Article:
Commercial Roof Maintenance: Knowing when to Repair your Roof – and when to Replace It

If you’re a property owner or business owner – or even a car owner – you’ve probably agonized over whether or not you should invest the time and energy into repairing something, or take the easier (but costlier) route of replacing the entire thing.

When it comes to commercial roofs, the issue gets a little complicated.

Knowing Your Roof System

Knowing when to repair or replace your roof is a skill that few have. The reason? You really have to know how your roof works. In a residential setting that might seem easy enough – damage to shingles or clogged gutters is generally quite obvious – but there are often smaller and less obvious signs that could indicate that something is very wrong.

A commercial building often presents further challenges. Commercial buildings usually use flat roofing, which is unlikely to use shingles in favour of built-up roofing or modified bitumen roofing, which are generally covered in a layer of asphalt.. Some commercial or industrial buildings may even have a combination of flat roofing, metal, sloped metal, and/or shingled roofing, in which case you’ll have a lot of different things to watch out for.

Safely Inspecting Your Roof

This may go without saying, but please remember to be cautious when inspecting your roof! Even walking across a simple flat roof can be extremely hazardous. Visually inspect as much as you can from the ground before you climb onto the roof. If your roof is too dangerous, consider hiring a professional for an inspection.

Repairing vs Replacing your Roof:

Here are a few common roofing problems you may encounter during an inspection of a damaged roof. Use the guide below to determine whether the best course of action is to replace or repair.

Minor Damage (Repair It)

Major Damage (Replace It)

Minor Leaks:

If you notice small water stains on your ceiling or in your attic after rain or snow, it’s a sign of a leak. Small leaks can often be repaired without the need for a full roof replacement

Large, Persistent, and/or Widespread Leaks:

Multiple leaks or a history of recurring leaks in different areas of the roof suggest systemic failure. Ongoing water intrusion can cause structural damage, rot, or mold.

Missing or Damaged Shingles:

High winds, heavy rain, and other weather conditions can cause shingles to crack, curl, or go missing. Replacing these shingles can often remedy the issue if the damage is not widespread. It’s also a good idea to keep an eye out for loose asphalt granules, which can indicate wear and tear.

Widespread Shingle Damage:

While individual shingles can be replaced, extensive damage such as large areas of missing shingles, curling, cracking, or shingles that have lost their granules indicates that the roof is failing. Check for large quantities or loose asphalt granules, which can indicate significant wear and tear.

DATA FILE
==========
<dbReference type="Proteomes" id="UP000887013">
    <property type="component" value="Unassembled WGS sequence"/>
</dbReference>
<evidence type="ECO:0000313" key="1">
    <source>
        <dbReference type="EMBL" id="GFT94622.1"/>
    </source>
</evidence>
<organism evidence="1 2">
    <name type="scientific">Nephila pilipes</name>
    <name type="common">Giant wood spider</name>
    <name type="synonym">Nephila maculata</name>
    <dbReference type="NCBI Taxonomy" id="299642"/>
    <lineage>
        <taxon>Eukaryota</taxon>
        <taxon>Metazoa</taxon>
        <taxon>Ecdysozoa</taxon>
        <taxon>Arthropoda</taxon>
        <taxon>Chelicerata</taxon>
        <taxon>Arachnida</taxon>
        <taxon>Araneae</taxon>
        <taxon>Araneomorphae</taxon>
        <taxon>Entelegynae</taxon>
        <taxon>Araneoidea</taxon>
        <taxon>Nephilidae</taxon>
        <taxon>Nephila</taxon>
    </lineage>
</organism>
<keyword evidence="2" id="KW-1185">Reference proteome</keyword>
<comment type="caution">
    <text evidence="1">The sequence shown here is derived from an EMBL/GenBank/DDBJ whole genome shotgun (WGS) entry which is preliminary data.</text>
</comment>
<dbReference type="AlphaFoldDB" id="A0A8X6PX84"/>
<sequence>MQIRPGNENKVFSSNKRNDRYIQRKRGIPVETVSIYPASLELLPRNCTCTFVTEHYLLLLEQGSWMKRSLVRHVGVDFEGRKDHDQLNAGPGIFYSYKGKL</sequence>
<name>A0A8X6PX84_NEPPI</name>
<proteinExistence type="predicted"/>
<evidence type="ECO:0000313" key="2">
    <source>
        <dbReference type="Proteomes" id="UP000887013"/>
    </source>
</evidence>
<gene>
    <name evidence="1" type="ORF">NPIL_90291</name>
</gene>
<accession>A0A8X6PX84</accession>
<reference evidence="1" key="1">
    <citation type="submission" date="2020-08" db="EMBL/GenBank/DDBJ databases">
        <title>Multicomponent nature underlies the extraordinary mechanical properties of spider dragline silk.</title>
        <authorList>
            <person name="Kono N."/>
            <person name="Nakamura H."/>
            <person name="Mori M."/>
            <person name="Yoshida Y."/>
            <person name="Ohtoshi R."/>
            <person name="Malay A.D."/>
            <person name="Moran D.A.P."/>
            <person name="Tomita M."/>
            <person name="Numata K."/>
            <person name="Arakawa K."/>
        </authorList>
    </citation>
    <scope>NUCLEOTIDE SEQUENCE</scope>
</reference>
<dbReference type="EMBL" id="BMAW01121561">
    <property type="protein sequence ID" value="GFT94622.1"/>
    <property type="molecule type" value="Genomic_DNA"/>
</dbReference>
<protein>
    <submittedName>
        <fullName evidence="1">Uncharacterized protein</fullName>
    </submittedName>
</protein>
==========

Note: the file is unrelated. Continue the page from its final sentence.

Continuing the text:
Minor Flashing Damage:

Metal flashing around vents, chimneys, and roof intersections is crucial for preventing water from entering through cracks.. If the flashing is cracked, bent, or loose, it can often be repaired or replaced to restore the roof’s integrity.

Significant Storm Damage:

After a severe storm, roofs can suffer extensive damage that is beyond repair, including holes, split seams, irreversibly damaged flashing, or missing sections, necessitating a full replacement.

Clogged or damaged gutters, downspouts, or drains:

Gutters and drains direct water off your roof and away from your property. If they’re clogged, leaking, or detached, repairing them promptly can prevent further damage.

Puddles on a flat roof

If you have a flat roof, puddles are always a bad sign. Water on a roof should always be directed toward a gutter or drain; if water is sitting, it could be a sign of structural damage.

Sagging Gutters or Downspouts:

Sagging or damaged gutters can lead to water damage on your roof and siding. Repairs or replacements are relatively easy, and can prevent potential roofing problems.

Sagging Roof:

A sagging roof is a sign of structural issues, such as weakened support, rot, or even foundational issues. This can be a serious safety hazard and often necessitates a complete roof replacement.

Small Moss and Algae Growths on the Roof:

When checking the surface of your roof – or the attic below – look for clusters of moss or algae. Their presence indicates moisture retention, which should be addressed to prevent damage.

Mold or Rot Beneath the Roof

Mold is a big problem that not only affects the overall health of a building – it can affect its inhabitants, too. If you see rot due to water ingress, your roof likely needs to be replaced – and further work needs to be done to reverse the damage inside.

Bonus note for commercial property owners: depending on the wording of your lease, repairs and maintenance may be the tenant responsibility. By conducting a series of repairs over years, instead of a complete roof replacement, much of the cost would be passed to your commercial tenant.

How Can We Help?

If you still aren’t sure what course of action is best, feel free to give us a call! Whether your roof is metal, shingled, flat, or otherwise, we’re very capable of guiding your decision making regarding what will be best for your property – and your wallet.

Get in touch today – we’d love to hear from you!

BONUS POINT FOR BUILDING OWNERS: Depending on the wording of your lease, repairs and maintenance may be the tenant responsibility. By conducting a series of repairs over years, instead of a complete roof replacement, much of the cost would be passed to your commercial tenant.

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